This content is from: Ireland

Ireland: Ireland reduces the rate of stamp duty on the acquisition of business assets

Ireland recently enacted a reduction to the rate of stamp duty on the acquisition of business assets subject to stamp duty.

This includes goodwill, the benefit of contracts and commercial real estate. The stamp duty rate has been reduced considerably from a top rate of 6% to a lower flat rate of 2%. This new rate of 2% will now apply to transfers executed on or after December 7 2011.

While the focus of this reduction in stamp duty has mainly related to a hoped for stimulus for the Irish real estate market, the reduction will also have an important and positive impact on the structuring of Irish corporate acquisition (M&A) transactions, as asset sales in Ireland will now be significantly more attractive in stamp duty terms than previously. The stamp duty costs of an asset purchase at the new reduced rate of 2% of the consideration for chargeable assets (for example, goodwill) can now compare more favourably to the 1% stamp duty on a share purchase. This is particularly the case as not all business assets purchased as part of an asset purchase may be chargeable assets (subject to the 2% charge) but the entire purchase price for a share purchase will be subject to the 1% charge. The stamp duty reduction is therefore a positive measure which gives more commercial flexibility in structuring the acquisition of Irish businesses.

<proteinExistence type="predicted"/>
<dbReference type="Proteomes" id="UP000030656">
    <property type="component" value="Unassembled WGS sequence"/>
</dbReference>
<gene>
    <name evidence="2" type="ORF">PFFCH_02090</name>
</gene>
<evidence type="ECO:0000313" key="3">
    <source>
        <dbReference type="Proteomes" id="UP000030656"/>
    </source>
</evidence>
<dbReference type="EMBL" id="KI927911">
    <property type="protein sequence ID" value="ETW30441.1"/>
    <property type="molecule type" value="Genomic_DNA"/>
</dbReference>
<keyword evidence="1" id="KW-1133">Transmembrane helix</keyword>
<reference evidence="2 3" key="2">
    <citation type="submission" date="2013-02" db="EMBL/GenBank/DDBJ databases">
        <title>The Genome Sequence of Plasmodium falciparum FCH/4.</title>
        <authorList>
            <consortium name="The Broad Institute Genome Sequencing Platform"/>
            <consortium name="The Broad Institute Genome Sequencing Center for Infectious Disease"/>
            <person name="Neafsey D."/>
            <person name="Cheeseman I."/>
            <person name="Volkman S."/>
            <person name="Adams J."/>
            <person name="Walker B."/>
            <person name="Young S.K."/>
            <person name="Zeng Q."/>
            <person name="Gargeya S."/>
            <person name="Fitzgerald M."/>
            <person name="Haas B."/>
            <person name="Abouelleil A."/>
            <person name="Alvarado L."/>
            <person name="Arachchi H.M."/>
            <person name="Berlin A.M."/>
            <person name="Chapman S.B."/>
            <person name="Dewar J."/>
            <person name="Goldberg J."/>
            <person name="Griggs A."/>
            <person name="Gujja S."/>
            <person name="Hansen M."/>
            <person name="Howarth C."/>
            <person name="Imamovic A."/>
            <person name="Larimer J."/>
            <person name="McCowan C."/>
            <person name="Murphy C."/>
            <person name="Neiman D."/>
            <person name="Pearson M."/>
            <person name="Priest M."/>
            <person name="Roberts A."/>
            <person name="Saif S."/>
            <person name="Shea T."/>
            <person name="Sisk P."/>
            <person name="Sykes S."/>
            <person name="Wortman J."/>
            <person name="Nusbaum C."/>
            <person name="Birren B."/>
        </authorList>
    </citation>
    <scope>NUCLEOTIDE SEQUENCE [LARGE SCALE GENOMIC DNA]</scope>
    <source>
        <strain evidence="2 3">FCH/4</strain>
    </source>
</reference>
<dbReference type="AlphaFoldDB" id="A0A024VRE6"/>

Gerry Thornton (gerry.thornton@mop.ie) and Caroline Austin (caroline.austin@mop.ie)
Matheson Ormsby Prentice
Tel
: +353 1 232 2000
Website
: www.mop.ie

The material on this site is for financial institutions, professional investors and their professional advisers. It is for information only. Please read our Terms and Conditions and Privacy Policy before using the site. All material subject to strictly enforced copyright laws.

© 2021 Euromoney Institutional Investor PLC. For help please see our FAQ.

Instant access to all of our content. Membership Options | 30 Day Trial

Related